National site selector sees potential of Toledo, NW Ohio regionWritten by Duane Ramsey | | email@example.com
Tim Feemster, a national site selector, said Toledo and Northwest Ohio have many positive factors for attracting new business to the region.
Feemster, managing principal of Foremost Quality Logistics based in Dallas, was the keynote speaker at the Toledo-Lucas County Port Authority’s second annual update to the community, held Oct. 10 at The Pinnacle in Maumee.
“You have a very good situation in Northwest Ohio,” he said.
Feemster talked about the importance of teamwork in the region and said it’s one of the things site selectors look for when reviewing potential locations for clients. They consider financial, strategic, operational and intangible factors when reviewing potential sites, he said during his presentation.
“We’ve never had more alignment with the economic development agencies in the region during the 25 years I have worked for the Port Authority. We spend more time working on solutions than talking about problems,” said Paul Toth, president and CEO of the local Port Authority.
Transportation is the largest cost (63 percent) of doing business for supply chain operators, Feemster reported. He said this region is very fortunate to have all four major forms of transportation that includes air, sea, rails and roads.
The Port Authority controls two of those transportation modes, operating both local airports and the Port of Toledo on the Maumee River.
“We’re actually site eliminators for our clients,” said Feemster, whose firm works with supply chain clients throughout the site selection process.
Site selectors for warehouse facilities are concerned about availability and costs for transportation and labor, as well as logistics infrastructure. Modern distribution facilities are needed to meet the growing demand for goods in emerging global markets, Feemster said.
For example, Amazon will need 90 distribution centers across the country to achieve its goal of 24-hour delivery, Feemster said. He pointed out the number of significant distribution centers in Northwest Ohio with nearly 5,000 employees, including facilities operated by FedEx, UPS and Walgreens.
“The Port Authority is dedicated to moving the community forward,” Toth said.
Toth talked about what the Port Authority will be focusing on in 2014.
The development of the former Jeep property, now called Overland Industrial Park, is a key priority in 2014 with construction of the AirGas facility and a $5.3 million 100,000 square-foot spec building by the Port Authority and Harmon Family Development.
Feemster said 100,000-square-feet is a good number in this market for supply chains that may be looking for secondary or tertiary distribution facilities, especially with its close proximity to the nearby Jeep manufacturing complex.
The roadway for the development was completed by the first week in October. Plans are in place to break ground for the AirGas facility and the spec building before the end of 2013, Toth reported.
Toth said another priority is establishing an EB-5 international investment vehicle and expanding use of the Foreign Trade Zone that includes five counties in the region.
Toth said the Port Authority wants to add $350,000 to the Community Economic Development Initiative in Northwest Ohio, which has already provided $2.1 million in grants and low-interest loans. They will continue to pursue New Market Tax Credits to support community development projects, such as the Ironville site.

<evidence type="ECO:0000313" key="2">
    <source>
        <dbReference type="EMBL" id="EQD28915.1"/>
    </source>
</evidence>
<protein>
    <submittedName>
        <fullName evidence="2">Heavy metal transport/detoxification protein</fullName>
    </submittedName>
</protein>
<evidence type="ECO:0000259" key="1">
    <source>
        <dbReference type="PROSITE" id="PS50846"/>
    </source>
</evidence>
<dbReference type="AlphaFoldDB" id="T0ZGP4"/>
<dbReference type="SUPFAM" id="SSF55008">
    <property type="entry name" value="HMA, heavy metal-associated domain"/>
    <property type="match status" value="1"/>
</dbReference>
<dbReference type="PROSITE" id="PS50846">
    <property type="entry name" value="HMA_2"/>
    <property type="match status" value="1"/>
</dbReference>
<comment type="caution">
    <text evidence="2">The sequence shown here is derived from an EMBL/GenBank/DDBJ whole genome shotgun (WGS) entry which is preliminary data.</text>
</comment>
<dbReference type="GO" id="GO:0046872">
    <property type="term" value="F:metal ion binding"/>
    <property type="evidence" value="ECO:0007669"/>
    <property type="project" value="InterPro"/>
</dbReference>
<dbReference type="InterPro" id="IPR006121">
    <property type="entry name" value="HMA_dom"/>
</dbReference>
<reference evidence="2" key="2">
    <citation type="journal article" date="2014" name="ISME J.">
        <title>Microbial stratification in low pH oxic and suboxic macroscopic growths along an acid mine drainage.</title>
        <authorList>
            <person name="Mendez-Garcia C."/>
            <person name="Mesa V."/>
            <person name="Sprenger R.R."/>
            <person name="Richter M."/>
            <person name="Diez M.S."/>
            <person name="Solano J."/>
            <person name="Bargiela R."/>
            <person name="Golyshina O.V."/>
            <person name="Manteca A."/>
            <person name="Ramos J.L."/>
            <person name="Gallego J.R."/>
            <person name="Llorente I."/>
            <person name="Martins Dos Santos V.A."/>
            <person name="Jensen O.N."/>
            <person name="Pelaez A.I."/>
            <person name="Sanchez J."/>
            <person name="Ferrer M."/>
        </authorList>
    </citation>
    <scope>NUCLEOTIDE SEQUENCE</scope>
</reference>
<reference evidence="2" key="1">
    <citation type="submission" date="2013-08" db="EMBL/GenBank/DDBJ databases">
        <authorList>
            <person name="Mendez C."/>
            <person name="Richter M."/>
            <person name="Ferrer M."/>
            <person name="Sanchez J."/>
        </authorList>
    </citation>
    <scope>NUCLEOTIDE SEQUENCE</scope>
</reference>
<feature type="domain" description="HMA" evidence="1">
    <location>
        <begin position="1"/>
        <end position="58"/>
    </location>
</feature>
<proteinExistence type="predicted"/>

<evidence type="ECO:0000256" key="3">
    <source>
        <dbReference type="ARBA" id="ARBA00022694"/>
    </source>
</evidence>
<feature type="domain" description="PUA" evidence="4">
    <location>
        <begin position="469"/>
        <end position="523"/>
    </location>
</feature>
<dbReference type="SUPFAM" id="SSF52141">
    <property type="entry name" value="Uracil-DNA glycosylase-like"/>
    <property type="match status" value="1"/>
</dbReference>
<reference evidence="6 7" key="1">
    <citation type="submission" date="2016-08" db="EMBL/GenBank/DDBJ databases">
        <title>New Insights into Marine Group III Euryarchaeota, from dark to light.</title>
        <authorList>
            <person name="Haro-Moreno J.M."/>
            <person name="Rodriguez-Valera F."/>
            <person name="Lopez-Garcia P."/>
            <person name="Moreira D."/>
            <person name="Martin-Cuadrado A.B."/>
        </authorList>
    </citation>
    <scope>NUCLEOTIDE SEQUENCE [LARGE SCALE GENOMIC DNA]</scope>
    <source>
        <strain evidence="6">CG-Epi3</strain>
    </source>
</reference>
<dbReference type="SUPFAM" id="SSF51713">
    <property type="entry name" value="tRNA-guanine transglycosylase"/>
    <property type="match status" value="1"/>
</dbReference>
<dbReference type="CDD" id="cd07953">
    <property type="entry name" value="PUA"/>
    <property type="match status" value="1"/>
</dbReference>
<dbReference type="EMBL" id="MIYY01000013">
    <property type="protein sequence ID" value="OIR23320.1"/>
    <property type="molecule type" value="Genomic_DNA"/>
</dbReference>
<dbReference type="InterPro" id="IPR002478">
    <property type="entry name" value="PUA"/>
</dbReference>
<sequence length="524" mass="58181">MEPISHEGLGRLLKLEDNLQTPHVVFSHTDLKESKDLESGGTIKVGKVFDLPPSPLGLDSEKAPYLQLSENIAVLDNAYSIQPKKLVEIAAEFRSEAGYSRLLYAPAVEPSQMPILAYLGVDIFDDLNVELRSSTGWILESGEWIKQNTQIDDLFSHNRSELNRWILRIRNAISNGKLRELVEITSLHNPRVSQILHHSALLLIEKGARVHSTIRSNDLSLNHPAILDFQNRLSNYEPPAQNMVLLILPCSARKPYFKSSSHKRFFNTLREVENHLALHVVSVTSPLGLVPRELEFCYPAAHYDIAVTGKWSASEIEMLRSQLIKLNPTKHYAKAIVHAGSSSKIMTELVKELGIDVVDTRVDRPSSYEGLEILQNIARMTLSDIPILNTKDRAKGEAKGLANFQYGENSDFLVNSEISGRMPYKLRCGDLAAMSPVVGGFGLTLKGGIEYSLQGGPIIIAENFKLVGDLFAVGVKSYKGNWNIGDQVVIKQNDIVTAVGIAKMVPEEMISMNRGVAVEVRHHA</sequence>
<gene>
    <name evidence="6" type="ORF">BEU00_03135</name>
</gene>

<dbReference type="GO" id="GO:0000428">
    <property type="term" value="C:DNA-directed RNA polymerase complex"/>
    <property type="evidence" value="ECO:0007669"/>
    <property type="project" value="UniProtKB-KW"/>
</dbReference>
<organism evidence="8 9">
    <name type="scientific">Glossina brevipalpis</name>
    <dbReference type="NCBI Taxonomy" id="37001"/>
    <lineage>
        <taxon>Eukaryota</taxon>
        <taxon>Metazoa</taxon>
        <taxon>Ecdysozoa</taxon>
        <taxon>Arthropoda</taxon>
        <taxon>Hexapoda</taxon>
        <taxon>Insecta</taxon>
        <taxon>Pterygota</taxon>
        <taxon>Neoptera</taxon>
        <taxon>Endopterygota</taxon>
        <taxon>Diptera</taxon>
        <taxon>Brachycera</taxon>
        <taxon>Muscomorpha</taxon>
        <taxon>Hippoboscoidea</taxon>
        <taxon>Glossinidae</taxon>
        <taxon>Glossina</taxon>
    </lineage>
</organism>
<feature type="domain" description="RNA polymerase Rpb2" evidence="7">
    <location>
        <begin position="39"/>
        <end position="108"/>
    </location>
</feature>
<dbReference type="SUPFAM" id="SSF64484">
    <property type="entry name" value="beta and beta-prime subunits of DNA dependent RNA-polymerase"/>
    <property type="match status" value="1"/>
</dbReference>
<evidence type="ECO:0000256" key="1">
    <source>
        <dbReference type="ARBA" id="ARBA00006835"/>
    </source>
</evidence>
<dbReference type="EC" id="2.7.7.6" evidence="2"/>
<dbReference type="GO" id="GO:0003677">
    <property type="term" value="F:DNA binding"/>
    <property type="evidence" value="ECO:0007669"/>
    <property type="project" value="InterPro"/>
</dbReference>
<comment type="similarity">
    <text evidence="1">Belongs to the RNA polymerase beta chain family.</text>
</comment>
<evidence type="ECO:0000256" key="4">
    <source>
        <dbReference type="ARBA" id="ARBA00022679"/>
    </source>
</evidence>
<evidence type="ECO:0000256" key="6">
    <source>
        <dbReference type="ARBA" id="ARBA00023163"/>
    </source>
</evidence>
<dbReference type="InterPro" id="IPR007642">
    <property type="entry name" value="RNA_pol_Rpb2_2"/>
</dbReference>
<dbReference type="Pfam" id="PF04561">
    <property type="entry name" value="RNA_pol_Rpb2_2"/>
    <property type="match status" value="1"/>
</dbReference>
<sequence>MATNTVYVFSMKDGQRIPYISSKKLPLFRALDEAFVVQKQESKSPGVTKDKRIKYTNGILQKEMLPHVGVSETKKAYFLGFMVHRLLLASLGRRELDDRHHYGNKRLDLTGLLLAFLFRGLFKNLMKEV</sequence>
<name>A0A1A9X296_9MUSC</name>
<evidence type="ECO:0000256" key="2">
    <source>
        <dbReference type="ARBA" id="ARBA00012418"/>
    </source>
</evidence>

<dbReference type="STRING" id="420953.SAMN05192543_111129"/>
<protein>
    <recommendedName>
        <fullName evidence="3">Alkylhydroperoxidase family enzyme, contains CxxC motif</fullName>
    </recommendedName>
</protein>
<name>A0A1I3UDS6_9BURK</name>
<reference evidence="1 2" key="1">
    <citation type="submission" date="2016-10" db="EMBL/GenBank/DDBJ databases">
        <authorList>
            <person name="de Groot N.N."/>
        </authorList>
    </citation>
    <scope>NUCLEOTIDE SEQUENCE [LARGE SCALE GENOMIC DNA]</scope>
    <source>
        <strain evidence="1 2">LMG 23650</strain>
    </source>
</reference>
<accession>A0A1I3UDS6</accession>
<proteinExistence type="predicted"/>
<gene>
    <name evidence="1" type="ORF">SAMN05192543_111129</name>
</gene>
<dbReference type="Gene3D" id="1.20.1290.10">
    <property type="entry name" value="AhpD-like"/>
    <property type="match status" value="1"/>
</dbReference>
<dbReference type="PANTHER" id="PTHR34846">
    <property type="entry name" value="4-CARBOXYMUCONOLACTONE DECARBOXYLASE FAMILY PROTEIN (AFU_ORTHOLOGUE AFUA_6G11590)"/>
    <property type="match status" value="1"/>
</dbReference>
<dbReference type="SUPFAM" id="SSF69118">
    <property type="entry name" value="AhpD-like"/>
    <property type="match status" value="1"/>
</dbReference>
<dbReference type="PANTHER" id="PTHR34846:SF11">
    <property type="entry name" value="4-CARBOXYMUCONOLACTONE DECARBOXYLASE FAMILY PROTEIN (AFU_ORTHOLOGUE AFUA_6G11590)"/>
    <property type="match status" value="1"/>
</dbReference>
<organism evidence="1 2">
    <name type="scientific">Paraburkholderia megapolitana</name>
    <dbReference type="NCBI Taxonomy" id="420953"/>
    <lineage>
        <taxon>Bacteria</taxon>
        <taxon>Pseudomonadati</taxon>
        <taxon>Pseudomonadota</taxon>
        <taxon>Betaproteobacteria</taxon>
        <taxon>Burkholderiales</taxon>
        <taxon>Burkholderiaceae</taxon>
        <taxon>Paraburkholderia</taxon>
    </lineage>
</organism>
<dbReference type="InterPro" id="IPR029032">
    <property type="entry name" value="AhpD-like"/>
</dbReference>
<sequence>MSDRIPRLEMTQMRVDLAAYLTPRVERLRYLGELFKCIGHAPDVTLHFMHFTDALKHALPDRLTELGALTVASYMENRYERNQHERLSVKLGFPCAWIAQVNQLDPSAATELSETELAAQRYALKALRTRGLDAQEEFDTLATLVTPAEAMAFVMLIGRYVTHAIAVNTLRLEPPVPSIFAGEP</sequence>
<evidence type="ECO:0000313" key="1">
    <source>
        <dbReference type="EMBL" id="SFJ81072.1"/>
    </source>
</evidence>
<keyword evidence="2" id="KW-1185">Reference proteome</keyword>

The Port Authority and Midwest Terminals have invested $118 million of public and private funds in the development of the water side of the 180-acre Ironville Terminal. In 2014, they plan to invest another $15 million in the development of the 110 acres on the dry side at Ironville.
Toth said the Port wants to build on the 2013 success at Toledo Express Airport that included six straight months of passenger increases and two new cargo operators there. It invested $11 million to resurface the longest runway while making upgrades to the airport terminal and parking lots.
In 2013, the Port Authority purchased One Maritime Plaza, where its offices are located, and upgraded the building. It also purchased the former City of Toledo parking garages, investing $2.5 million in improvements to those facilities.
The Port Authority wants to expand the Better Buildings in Northwest Ohio program to $40 million after generating $20 million in improvements to 66 buildings in 2013. The Diversified Contractors Accelerator Program started in 2010 continued to help minority contractors bid on and win contracts for local projects.
“We’ve been good stewards of the public money and other funds we have used. We are for creating jobs, economic development, transportation and community outreach,” William Carroll, chairman of the board of directors, said about the goals of the Port Authority.
The Port Authority is seeking a renewal of the property tax levy that expires next year with Issue 1 on the November ballot. The 0.4 mill renewal, collected at 1994 property values, would cost the owner of a $100,000 home $6.60 per year and generate approximately $2.1 million annually.
Levy funds are used primarily to leverage state and federal funds to support job creation, according to the Port Authority. It reports that for every $1 of levy funds, it brings $8 in outside money into Lucas County.
Tags: Community Economic Development Initiative, Foremost Quality Logistics, Harmon Family Development, Ironville, Ironville Terminal, Midwest Terminals, Overland Industrial Park, Paul Toth, Tim Feemster, Toledo-Lucas County Port Authority, William Carroll